What we need are journalists willing to ask ‘tourism chiefs’ to justify their stance in relation to those deaths. You could – perhaps – respect the voice of a ‘tourism chief’ if he or she were willing to say ‘yes, I know I’m backing the premature deaths of innocent people, but I think it’s worth it, and I’m willing to meet the families and loved ones of those who die and tell them so personally.” One rather suspects that cowardice will prevail – unchallenged. Such is how we chose to live.

Being Happy With Crumbs

The sky remains threatening, though there are small patches of blue. The ground is saturated, roadside ditches are full and there’s plenty of standing water where there shouldn’t be. It’s not very warm. The air’s quite thick. It’s nothing like July should be.

Meanwhile … people everywhere today were – I am sure – downright chirpy. The numerous cyclists were cheery, the walkers waved, motorists were merry and horse riders were happy. Sonning – Woodley – Hurst – Twyford – Wargrave – Henley was a route lined with people cutting grass, trimming hedges, doing a bit of weeding, a spot of digging. A school fundraising sale was heaving. A riverside ice cream kiosk was doing a brisk trade.

The swamps of Central Berkshire, nowhere near a river.

The swamps of Central Berkshire, nowhere near a river.

It’s a lesson in human nature. The weather’s been dismal for weeks and is set to continue to be as bad. This is a one-day break in it, a brief respite, and we’re all out there grabbing the opportunity, making the most of it and, most importantly, actively enjoying it, even though it’s not a particularly nice day by any regular measure of a summer’s day.

We, humans, are very good at adjusting, at being grateful for small mercies, at picking up crumbs of comfort. We become accustomed to a situation and then are pleased whenever it’s not as bad as we’ve become accustomed to. It’s what allows humans to survive when they’re in extreme circumstances.

It occurs to me, that’s also how the rich can continue: as long as the system doles out a few crumbs of comfort to the masses, it’s human nature to just get used to iniquities and be happy with the crumbs. It occurs to me to wonder how long governments can continue to maintain this system on behalf of the rich – the crumbs are getting harder to give as the rich fail to see they need to pay enough to maintain that status quo, as their greed overtakes any sense of self-preservation.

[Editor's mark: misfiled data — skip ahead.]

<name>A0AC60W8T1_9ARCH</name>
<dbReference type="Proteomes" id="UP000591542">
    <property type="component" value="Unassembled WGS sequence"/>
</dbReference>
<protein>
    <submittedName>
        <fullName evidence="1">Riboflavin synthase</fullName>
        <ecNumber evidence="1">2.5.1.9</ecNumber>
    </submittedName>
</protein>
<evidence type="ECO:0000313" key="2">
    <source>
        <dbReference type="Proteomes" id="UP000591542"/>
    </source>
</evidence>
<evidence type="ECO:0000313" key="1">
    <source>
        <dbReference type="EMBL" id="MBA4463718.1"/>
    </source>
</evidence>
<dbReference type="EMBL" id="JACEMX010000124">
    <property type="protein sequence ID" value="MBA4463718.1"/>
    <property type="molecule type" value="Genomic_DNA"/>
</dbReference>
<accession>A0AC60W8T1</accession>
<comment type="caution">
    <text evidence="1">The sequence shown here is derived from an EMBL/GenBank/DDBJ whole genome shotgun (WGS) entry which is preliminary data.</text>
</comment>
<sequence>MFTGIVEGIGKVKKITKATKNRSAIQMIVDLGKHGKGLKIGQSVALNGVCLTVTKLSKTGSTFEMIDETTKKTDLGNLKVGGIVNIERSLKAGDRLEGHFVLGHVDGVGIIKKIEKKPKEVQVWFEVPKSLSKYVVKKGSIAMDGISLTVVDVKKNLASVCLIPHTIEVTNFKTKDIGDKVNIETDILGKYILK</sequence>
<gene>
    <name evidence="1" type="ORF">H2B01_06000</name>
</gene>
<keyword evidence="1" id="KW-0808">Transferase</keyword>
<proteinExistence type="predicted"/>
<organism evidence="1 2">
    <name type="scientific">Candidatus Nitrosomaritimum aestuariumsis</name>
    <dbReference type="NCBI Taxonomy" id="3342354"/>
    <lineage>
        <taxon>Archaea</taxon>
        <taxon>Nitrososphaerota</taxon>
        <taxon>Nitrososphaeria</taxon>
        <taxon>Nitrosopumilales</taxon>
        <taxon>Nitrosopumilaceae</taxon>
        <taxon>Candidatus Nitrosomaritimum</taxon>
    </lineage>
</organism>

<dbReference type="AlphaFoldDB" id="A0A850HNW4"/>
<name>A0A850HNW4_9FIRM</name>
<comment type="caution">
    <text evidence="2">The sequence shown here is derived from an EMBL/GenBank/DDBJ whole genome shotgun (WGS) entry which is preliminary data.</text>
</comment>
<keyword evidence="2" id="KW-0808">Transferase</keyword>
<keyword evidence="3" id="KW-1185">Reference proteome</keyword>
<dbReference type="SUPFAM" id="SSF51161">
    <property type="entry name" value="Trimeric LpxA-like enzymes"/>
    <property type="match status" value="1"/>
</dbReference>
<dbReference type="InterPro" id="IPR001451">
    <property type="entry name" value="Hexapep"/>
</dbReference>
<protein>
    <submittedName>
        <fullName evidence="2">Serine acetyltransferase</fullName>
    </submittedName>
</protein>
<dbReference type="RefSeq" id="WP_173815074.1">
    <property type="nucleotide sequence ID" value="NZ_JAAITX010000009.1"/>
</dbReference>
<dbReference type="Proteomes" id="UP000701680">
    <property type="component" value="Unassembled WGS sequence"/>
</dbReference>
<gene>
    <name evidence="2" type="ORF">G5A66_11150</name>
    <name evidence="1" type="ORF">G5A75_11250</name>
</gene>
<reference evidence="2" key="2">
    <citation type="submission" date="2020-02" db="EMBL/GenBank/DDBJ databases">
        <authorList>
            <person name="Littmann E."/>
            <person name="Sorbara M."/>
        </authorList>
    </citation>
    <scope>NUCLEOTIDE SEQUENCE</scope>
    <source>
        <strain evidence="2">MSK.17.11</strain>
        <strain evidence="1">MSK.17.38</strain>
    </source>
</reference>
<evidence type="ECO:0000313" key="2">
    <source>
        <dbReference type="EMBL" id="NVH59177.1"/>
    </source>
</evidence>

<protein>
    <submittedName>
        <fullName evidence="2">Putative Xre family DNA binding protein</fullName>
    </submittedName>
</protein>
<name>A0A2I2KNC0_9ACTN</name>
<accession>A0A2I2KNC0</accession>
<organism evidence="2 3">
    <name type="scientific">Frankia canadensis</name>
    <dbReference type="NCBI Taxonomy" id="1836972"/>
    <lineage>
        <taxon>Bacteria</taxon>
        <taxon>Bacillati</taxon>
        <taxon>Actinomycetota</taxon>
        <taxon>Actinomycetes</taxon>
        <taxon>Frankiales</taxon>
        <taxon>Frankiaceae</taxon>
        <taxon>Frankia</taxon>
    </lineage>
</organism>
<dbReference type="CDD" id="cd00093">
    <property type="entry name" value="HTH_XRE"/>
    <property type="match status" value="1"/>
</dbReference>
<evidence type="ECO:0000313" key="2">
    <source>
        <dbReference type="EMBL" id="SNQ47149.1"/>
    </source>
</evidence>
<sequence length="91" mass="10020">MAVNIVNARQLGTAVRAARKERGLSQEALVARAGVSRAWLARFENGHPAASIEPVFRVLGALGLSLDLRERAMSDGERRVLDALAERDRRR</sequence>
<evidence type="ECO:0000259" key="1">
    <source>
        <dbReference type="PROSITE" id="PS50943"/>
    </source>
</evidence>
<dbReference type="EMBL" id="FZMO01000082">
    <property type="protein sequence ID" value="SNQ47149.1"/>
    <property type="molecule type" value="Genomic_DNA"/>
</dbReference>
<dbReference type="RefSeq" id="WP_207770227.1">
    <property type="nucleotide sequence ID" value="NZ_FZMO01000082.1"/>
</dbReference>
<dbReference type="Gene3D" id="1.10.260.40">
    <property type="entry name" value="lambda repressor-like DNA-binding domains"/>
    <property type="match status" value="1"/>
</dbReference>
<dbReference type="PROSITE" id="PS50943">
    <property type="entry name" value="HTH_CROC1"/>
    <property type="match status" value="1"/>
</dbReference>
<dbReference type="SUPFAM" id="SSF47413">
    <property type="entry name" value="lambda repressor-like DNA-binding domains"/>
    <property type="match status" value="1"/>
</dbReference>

It occurs to me, too, that the very, very rich operate the same ‘crumbs’ approach when reeling-in politicians. It’s easy for billionaires to butter-up actual and wannabe millionaires, the graspers who make up our political class.

Wrong Again?

Today, somewhere in the Wargrave – Crazies Hill area, I rode by a dead deer on the verge – quite large, with antlers, looking remarkably intact.

A badger in a garden at night

Badger in my garden

Last night, by hanging out of my bedroom window, holding a torch with one hand and a camera in the other, I managed to get a picture of a badger in my garden, happily stuffing his face with bird food.

I often hear foxes at night but that should be no surprise as the urban fox is finding life very easy.

I sometimes see muntjac and occasionally bigger (live) deer. Otherwise, the rare sighting of a vole or something similar aside, that’s about it for wild animals. Hedgehogs have disappeared, I’ve heard it said because of climate change. Every other mammal you see is farmed or kept. Riding off-road, riding ‘away from it all’ on the Ridgeway or into deeper country closer to the Thames Valley doesn’t change that at all.

If you stop and think about it, that all suggests there are very few wild mammals.

The BBC has carried a report about how little – yes, little – of England is urban. The final reckoning is 2.27% percent. When I asked friends to guess, the figures they picked were all massively higher – from 40% upwards. I’m wondering if my impression of how few wild mammals there are is similarly wrong. Sometimes, being wrong can be good.

BBC item on the extent of urbanization in the UK